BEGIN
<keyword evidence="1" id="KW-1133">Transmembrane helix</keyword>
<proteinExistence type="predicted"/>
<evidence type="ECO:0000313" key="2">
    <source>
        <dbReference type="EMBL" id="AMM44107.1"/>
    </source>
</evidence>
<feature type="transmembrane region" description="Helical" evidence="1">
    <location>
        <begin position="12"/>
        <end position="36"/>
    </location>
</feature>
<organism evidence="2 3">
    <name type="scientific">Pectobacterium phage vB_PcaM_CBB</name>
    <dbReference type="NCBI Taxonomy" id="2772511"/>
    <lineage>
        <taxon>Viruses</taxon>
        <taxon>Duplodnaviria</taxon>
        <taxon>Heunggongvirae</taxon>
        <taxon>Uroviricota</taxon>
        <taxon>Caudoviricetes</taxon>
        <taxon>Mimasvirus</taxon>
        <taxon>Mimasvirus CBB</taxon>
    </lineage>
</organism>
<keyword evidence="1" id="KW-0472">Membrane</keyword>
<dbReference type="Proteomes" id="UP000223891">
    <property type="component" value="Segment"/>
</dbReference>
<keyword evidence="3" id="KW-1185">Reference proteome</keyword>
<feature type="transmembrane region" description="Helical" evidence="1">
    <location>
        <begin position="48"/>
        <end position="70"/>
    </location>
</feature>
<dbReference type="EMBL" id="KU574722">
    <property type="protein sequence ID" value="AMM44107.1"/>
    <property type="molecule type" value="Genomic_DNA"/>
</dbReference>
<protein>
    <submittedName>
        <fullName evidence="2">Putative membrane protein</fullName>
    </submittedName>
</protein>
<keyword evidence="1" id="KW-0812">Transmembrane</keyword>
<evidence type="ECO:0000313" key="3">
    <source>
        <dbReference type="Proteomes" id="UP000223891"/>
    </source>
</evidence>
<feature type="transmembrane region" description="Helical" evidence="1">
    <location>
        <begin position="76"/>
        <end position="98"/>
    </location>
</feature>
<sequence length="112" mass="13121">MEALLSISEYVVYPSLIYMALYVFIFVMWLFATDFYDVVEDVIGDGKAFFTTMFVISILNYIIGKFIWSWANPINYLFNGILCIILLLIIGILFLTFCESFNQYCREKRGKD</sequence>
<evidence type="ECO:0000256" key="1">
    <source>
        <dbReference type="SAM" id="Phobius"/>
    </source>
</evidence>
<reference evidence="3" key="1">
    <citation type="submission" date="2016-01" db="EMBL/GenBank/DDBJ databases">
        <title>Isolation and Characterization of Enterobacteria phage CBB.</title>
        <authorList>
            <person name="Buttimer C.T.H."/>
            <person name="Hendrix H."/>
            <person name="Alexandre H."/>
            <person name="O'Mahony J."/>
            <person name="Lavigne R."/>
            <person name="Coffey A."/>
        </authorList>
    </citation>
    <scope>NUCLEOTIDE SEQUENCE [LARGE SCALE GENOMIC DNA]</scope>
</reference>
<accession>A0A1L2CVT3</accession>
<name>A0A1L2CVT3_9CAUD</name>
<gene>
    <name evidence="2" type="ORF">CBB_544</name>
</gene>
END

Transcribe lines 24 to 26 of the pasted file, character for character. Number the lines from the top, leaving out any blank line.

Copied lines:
        <taxon>Mimasvirus CBB</taxon>
    </lineage>
</organism>